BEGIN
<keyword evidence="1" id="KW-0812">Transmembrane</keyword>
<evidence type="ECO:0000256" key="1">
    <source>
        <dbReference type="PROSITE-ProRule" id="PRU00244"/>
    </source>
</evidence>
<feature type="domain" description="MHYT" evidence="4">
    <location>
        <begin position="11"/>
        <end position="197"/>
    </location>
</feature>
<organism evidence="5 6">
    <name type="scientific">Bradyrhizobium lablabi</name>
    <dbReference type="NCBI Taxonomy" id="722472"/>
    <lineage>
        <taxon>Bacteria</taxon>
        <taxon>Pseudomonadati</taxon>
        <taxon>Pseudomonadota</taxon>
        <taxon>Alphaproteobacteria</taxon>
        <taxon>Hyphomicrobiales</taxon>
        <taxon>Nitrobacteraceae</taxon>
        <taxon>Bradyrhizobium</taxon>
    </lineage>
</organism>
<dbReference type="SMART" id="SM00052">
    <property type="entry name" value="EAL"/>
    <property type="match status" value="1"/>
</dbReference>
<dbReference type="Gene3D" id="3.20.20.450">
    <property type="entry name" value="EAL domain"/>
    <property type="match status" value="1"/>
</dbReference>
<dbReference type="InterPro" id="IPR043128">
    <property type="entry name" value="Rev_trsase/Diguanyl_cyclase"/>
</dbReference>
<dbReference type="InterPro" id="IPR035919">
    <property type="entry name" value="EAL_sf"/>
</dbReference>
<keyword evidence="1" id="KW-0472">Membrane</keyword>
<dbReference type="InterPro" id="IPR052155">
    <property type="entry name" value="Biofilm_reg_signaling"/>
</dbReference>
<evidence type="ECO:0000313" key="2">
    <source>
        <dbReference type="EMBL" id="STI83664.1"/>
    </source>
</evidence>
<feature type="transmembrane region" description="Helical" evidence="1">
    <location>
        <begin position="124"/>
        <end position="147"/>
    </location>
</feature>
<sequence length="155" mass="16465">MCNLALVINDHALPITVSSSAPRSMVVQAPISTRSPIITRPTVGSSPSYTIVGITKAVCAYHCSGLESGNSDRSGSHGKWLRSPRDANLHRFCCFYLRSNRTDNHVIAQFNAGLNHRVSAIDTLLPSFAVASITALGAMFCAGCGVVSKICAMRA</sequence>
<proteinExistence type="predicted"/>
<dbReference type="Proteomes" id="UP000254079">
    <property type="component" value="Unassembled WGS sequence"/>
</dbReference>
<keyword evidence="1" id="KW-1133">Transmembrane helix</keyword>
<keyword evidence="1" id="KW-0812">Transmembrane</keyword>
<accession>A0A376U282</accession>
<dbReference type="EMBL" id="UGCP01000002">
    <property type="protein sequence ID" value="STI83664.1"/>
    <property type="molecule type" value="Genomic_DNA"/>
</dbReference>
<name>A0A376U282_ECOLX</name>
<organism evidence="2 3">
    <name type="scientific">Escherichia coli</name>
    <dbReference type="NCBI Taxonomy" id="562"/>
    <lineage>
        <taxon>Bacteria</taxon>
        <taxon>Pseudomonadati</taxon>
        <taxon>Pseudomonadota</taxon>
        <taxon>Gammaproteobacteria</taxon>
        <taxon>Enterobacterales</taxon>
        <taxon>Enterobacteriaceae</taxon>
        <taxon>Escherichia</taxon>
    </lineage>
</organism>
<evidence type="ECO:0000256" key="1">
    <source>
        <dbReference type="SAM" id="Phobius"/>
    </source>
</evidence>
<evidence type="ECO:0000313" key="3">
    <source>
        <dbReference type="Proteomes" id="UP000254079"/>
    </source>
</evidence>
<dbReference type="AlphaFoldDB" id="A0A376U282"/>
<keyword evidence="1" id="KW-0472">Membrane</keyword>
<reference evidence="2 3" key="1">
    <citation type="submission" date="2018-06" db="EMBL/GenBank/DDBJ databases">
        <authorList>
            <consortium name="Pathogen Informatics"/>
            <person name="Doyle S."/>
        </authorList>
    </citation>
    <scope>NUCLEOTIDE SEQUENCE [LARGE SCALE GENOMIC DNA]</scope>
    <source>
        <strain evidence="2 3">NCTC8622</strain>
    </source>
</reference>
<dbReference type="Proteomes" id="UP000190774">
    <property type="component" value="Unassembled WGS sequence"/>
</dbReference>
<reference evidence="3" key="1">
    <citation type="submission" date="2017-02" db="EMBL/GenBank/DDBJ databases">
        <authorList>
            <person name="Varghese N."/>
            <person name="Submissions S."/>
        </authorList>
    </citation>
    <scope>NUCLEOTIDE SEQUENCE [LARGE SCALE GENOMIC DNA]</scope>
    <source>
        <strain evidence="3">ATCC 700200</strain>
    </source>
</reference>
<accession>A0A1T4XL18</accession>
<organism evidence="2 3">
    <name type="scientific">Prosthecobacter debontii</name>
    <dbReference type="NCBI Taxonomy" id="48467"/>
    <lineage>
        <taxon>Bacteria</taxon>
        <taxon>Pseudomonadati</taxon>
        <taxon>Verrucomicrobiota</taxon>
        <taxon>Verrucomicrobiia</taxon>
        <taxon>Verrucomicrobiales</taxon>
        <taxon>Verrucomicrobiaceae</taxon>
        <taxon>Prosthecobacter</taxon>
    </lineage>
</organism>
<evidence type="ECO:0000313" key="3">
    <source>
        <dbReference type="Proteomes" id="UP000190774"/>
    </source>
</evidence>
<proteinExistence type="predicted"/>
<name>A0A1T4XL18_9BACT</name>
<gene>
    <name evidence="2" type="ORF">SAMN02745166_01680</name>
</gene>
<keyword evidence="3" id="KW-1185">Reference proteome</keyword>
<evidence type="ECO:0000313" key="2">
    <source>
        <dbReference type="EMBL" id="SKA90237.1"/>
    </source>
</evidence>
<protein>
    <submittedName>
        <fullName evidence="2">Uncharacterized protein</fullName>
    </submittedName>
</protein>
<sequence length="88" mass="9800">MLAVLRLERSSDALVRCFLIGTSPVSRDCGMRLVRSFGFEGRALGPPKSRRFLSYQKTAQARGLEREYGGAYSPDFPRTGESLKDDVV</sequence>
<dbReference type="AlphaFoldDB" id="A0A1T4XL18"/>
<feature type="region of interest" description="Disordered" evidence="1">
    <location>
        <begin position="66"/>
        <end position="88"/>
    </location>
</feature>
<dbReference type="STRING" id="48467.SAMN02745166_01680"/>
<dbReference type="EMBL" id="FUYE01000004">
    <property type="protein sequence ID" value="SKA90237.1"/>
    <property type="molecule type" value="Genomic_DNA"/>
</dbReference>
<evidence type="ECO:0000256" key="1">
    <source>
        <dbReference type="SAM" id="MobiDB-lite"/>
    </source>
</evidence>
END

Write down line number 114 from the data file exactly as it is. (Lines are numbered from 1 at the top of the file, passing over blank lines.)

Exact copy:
    </citation>